I first learned of the bombings at the Boston Marathon from a tweet. The same is true for the explosion in Texas and the pursuit of the Boston bombers. In typical Gen-Y form, I consume news in non-traditional ways–regularly scanning my Twitter feed and going there first for news. For example, the ground shakes and I check Twitter to confirm if I just experienced an earthquake.
However, after scanning my regular Twitter and Facebook sources for updates on the Boston attack, I craved more information and did something I almost never do anymore; I turned on the TV to watch the news.
Don’t get me wrong. It’s not that TV isn’t already a big part of my life. From the day I learned my ABCs watching Sesame Street, I knew the illuminating tube was something special. In the past few years, however, the way I watch TV has evolved. I no longer live and die by the primetime lineup the way I did when Friends aired new episodes (Thursdays at 8 p.m. were for Ross and Rachel only).
Nowadays, I record programs for later viewing or will exclusively engage with one series at a time, watching episode after episode (commercial-free and streamed from the internet to my iPad). Some claim cable is dead, but TV is still king (as ad rates prove). It’s just the format for television consumption that is changing.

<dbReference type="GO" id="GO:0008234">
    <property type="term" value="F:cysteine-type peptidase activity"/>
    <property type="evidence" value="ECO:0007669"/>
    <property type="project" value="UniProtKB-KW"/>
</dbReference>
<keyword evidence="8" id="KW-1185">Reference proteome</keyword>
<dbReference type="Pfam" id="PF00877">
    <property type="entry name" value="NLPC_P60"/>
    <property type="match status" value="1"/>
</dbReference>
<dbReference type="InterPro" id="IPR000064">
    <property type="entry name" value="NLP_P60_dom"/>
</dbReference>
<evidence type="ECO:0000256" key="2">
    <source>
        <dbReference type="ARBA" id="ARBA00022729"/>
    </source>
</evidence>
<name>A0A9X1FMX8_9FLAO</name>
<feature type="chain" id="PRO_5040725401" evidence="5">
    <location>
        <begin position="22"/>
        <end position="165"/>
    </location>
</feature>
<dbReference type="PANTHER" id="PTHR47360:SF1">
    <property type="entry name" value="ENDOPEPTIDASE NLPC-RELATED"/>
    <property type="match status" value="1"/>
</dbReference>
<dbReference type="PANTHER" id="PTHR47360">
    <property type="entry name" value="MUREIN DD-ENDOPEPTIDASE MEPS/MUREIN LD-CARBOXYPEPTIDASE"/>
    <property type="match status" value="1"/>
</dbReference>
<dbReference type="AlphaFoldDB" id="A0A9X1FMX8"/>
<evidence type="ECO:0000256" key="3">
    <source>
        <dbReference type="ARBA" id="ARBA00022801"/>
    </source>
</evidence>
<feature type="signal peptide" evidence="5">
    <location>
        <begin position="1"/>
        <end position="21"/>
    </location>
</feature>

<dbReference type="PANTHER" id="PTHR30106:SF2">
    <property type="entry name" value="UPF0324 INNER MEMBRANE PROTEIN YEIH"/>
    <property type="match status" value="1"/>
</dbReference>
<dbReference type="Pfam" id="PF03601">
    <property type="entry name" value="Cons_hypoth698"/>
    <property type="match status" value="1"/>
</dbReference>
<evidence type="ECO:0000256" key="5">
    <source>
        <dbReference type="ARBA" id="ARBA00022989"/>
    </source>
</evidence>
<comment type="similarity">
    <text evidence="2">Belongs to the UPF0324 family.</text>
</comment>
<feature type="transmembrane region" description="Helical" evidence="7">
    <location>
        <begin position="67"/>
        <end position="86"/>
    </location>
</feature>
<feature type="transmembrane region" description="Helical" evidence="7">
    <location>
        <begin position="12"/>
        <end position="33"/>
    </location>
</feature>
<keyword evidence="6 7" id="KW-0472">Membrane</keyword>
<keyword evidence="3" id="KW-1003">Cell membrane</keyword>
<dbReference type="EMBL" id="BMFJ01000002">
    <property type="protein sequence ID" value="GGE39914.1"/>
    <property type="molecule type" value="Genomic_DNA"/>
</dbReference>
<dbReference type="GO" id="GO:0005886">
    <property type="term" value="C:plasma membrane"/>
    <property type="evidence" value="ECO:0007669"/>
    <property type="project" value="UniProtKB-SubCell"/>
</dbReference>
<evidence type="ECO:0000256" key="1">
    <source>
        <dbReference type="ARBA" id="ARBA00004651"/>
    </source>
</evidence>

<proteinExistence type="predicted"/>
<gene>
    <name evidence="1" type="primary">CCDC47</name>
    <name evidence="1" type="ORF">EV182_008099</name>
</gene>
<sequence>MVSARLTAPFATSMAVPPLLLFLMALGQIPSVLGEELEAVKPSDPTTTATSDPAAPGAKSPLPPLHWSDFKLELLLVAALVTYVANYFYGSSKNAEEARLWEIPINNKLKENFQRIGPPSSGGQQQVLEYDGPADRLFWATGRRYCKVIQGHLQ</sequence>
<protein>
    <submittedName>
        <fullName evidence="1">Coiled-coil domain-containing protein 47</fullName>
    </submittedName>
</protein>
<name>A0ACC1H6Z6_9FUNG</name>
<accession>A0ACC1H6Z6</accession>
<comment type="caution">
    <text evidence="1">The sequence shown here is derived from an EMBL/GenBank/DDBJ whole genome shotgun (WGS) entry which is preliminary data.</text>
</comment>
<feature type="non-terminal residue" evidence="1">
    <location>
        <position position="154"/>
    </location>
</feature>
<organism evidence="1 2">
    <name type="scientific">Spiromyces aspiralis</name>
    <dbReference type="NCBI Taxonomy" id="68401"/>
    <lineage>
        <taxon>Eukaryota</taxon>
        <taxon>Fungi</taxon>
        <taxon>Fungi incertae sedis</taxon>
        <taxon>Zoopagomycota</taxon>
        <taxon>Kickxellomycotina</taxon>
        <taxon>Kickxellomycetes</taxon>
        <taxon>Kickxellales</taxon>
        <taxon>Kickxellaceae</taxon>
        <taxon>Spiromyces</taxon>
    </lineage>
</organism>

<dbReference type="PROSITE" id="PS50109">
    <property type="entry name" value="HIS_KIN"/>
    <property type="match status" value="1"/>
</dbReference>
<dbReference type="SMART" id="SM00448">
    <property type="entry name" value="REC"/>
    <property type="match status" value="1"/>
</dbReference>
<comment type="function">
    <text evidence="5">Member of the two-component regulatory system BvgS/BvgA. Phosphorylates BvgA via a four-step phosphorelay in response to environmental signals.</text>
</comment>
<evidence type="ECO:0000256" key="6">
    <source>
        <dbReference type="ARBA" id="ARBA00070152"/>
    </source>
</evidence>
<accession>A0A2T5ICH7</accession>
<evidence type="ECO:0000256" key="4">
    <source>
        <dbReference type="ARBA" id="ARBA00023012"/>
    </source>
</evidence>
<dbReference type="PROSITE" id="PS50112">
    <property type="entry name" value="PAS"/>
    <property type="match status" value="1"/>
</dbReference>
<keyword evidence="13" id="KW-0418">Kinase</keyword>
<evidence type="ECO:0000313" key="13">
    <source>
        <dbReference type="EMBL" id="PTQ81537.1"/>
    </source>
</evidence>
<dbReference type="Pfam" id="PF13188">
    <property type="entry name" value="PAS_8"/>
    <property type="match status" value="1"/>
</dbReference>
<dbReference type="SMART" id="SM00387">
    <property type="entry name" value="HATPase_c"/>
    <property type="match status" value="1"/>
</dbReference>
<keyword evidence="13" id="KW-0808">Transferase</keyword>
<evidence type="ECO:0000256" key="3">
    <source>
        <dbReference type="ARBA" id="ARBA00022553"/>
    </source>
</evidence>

In a crisis, I appreciate TV’s dedication to straight-forward, real-time journalism, minus the editorial. In contrast, my Twitter feed at the time of the Boston bombing was a mash-up of personal vents, speculation and poorly timed auto-scheduled tweets from companies I follow. So when blindsided with breaking news, I (like many of my Gen-Y peers) still turn to TV, my old friend and trusty companion, where I find comfort in the personal interviews, facts, investigative tone and expert dialogue that only live news can bring.
It’s not just me that has evolved. Television has grown up quite a bit too. Programs and networks are fully integrating Twitter for real-time conversation and offering exclusive content on other platforms. TV executives and advertisers understand an increasing number of people are no longer passively watching TV, but are also monitoring a “second-screen” to enhance content as it airs.
The American people unite over information every day, across multiple platforms. Kudos to those in the media–either on the front lines or behind the scenes–who work tirelessly during a crisis to bring us the most up to date news.
Hang in there, everyone. Things are bound to get better. Just stay tuned.
Young, 31, is an account supervisor at Fineman PR. She’s the daughter of Paul Karpowicz, Meredith Local Media president.
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Michael Malone, senior content producer at B+C/Multichannel News, covers network programming, including entertainment, news and sports on broadcast, cable and streaming; and local broadcast television. He hosts the podcasts Busted Pilot, about what’s new in television, and Series Business, a chat with the creator of a new program, and writes the column “The Watchman.” He joined B+C in 2005. His journalism has also appeared in The New York Times, The Philadelphia Inquirer, Playboy and New York magazine.